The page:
The Municipal Revenue Problem Behind China's Smoggy Cities
As China continues its rapid urbanization, the government has set a goal of sharply reducing the carbon intensity of its economy. By 2020, China wants to cut its carbon emissions by 40 to 45 percent, compared to 2005 levels. Its cities represent 70 percent of greenhouse gas emissions, and are in the sights of officials as they try to update policies and regulations to reduce the carbon impact of an industrializing and urbanizing economy. A more environmentally sustainable future depends on more environmentally conscious cities. A new report from the World Bank hopes to help China's cities get there.
In Sustainable Low-Carbon City Development in China, the authors note that, like in the U.S., city-level programs and policies are leading Chinese efforts to reduce emissions. They're hopeful that these city-led efforts are simultaneously ushering in an urban form that connects livability with environmental and sustainability concerns. That means building new cities and operating existing cities in ways that both limit impact on the environment and accommodate the massive urbanization underway.
China's cities are now home to the majority of its population, more than 665 million people. That's nearly a threefold increase from just 30 years ago when the urban population was 191 million, itself an incredibly large number. Over the next 20 years, 350 million more urban dwellers are expected. The central government recognizes this shift underway, and has included new plans for reducing carbon emissions in its "12th Five-Year Plan for National Economic and Social Development." The World Bank report commends these efforts, but argues that more work is needed.
Of the five main recommendations in the report, the authors specifically call on Chinese officials to put more effort into planning and developing the urban form of their cities to reduce the need for high energy use in buildings, transportation, and resource management. "There is almost no asset in the local economy as long lived as the urban form—with an asset life of more than 100 years," the report notes. "Cities that have spread over large areas and with fragmented land use are locked into high-carbon development paths."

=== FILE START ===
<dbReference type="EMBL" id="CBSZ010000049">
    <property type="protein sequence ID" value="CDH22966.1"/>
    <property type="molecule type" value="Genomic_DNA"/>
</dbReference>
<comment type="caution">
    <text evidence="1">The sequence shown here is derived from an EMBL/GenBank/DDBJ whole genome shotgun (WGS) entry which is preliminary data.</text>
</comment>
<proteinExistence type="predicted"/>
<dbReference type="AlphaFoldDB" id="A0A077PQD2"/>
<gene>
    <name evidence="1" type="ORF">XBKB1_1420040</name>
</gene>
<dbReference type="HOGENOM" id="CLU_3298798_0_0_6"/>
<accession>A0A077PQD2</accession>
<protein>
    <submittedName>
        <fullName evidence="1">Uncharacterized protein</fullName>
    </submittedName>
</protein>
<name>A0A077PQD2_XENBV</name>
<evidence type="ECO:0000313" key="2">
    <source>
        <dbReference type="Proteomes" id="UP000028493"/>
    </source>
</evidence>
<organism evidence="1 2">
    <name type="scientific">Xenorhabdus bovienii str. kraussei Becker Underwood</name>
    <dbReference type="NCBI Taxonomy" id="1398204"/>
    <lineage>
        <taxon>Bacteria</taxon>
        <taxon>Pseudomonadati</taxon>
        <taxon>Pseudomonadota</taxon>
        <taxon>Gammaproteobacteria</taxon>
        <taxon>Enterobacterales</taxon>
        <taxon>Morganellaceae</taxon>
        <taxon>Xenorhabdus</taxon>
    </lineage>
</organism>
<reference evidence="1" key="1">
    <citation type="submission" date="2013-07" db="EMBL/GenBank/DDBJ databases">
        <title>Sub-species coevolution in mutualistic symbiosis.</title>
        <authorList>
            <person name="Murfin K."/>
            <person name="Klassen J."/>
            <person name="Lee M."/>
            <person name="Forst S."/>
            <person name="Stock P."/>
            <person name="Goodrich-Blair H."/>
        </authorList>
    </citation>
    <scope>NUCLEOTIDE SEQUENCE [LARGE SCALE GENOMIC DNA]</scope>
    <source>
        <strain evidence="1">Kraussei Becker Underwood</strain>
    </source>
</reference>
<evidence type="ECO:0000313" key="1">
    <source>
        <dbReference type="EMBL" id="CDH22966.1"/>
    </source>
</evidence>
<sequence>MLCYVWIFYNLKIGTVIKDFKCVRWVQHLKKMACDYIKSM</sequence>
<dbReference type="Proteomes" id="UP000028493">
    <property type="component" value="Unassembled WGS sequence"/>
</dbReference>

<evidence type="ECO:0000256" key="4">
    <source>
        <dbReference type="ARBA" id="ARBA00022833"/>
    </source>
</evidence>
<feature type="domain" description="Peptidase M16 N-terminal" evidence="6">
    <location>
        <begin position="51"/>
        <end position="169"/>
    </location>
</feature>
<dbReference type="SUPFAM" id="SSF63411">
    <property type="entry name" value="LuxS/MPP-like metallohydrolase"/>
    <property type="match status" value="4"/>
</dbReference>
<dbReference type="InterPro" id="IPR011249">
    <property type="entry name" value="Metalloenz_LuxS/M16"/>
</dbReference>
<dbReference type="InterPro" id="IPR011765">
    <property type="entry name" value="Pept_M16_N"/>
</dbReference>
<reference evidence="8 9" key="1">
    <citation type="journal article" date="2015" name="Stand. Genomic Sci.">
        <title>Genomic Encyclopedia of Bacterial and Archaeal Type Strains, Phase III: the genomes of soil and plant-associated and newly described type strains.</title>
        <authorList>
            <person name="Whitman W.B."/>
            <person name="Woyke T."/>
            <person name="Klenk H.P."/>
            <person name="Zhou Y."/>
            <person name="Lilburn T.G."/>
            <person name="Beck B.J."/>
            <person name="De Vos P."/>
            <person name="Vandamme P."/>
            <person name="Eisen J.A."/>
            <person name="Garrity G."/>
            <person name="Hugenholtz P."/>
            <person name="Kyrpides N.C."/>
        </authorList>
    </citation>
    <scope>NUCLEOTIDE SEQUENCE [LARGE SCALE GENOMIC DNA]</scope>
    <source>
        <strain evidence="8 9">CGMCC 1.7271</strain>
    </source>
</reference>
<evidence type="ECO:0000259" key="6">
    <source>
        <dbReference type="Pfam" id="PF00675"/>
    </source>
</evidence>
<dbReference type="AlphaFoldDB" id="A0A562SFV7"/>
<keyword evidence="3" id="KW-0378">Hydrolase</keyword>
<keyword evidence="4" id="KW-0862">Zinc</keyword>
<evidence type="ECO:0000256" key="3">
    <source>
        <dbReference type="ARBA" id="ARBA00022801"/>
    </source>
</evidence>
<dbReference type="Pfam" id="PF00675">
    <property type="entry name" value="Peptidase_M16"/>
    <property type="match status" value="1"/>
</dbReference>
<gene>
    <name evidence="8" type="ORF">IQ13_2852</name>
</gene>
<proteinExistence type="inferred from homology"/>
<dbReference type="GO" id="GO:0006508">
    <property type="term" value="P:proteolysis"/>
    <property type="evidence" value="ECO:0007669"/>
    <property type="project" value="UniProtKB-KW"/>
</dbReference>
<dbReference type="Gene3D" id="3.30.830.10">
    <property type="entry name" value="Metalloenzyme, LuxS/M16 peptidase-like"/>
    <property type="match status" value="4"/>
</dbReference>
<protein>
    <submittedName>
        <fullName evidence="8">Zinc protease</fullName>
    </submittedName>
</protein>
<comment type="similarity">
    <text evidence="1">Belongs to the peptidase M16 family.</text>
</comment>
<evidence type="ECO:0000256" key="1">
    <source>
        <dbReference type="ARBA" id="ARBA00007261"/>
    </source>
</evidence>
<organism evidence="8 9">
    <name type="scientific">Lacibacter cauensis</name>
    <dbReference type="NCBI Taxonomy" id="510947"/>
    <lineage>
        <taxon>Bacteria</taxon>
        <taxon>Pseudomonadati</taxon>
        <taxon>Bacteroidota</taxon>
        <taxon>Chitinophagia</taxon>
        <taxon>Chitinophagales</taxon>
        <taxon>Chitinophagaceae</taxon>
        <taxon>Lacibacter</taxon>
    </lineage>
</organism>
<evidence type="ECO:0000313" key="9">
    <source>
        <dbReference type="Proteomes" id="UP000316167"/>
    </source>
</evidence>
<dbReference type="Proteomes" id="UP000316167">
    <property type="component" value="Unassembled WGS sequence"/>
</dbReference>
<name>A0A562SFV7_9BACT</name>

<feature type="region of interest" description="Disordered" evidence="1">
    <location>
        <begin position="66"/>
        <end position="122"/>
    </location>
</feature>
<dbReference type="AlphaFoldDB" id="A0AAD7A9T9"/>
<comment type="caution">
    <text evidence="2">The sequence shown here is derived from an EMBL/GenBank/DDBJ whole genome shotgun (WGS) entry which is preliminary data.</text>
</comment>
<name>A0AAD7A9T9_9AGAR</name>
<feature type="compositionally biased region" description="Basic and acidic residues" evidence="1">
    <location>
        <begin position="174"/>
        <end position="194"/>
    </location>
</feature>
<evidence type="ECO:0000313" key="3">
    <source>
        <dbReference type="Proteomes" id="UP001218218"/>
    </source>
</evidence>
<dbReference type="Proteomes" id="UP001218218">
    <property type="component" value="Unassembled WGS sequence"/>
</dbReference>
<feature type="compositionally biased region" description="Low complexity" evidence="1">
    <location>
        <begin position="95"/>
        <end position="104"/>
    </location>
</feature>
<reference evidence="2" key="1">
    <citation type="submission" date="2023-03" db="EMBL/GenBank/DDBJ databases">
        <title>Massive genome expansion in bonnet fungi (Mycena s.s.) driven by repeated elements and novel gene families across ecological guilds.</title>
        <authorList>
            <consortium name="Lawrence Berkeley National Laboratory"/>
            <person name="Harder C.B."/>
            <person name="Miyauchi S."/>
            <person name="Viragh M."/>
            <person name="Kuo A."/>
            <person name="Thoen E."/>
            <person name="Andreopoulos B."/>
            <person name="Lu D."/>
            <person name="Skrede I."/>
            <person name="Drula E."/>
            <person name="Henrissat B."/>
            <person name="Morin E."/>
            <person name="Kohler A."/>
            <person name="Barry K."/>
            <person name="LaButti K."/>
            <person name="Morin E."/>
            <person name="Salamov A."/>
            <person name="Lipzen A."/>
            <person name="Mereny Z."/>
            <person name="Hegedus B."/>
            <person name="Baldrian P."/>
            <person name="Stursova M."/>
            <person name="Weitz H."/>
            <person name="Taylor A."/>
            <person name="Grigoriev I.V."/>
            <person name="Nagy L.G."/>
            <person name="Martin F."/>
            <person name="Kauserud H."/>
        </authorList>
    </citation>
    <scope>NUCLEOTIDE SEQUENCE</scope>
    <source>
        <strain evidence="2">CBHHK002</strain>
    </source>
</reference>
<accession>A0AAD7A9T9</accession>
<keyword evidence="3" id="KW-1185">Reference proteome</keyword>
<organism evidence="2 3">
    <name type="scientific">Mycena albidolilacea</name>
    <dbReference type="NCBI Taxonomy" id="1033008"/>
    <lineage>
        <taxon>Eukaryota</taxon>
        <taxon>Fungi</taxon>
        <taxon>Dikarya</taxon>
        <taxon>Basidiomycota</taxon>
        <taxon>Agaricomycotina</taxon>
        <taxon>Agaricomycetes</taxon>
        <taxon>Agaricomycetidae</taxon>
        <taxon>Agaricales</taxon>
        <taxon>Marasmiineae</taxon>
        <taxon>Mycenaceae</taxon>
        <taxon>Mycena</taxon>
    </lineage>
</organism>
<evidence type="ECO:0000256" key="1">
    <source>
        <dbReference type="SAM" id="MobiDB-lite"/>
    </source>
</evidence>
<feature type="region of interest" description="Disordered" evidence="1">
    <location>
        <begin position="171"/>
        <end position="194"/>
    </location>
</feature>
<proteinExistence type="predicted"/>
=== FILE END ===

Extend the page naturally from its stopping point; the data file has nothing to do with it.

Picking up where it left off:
One way to quickly address some of the sprawling tendencies of urban development in China is to reform municipal financing. The report notes that most city revenue in China is derived from land sales and development, which tends to translate into cities being very accepting of carbon-intensive forms of rural land conversion. The report argues that Chinese cities need a new form of finance, one that enables more financing to flow from higher levels of government down to cities to help pay for urban services. By reducing reliance on land sales and conversion, Chinese cities could better align with broader goals of creating more sustainable urban forms and having more money to spend on other efforts to reduce carbon emissions – like better public transit, increased reliance on non-coal-based energy, and modernized waste and water infrastructure.
Top image: David Gray/Reuters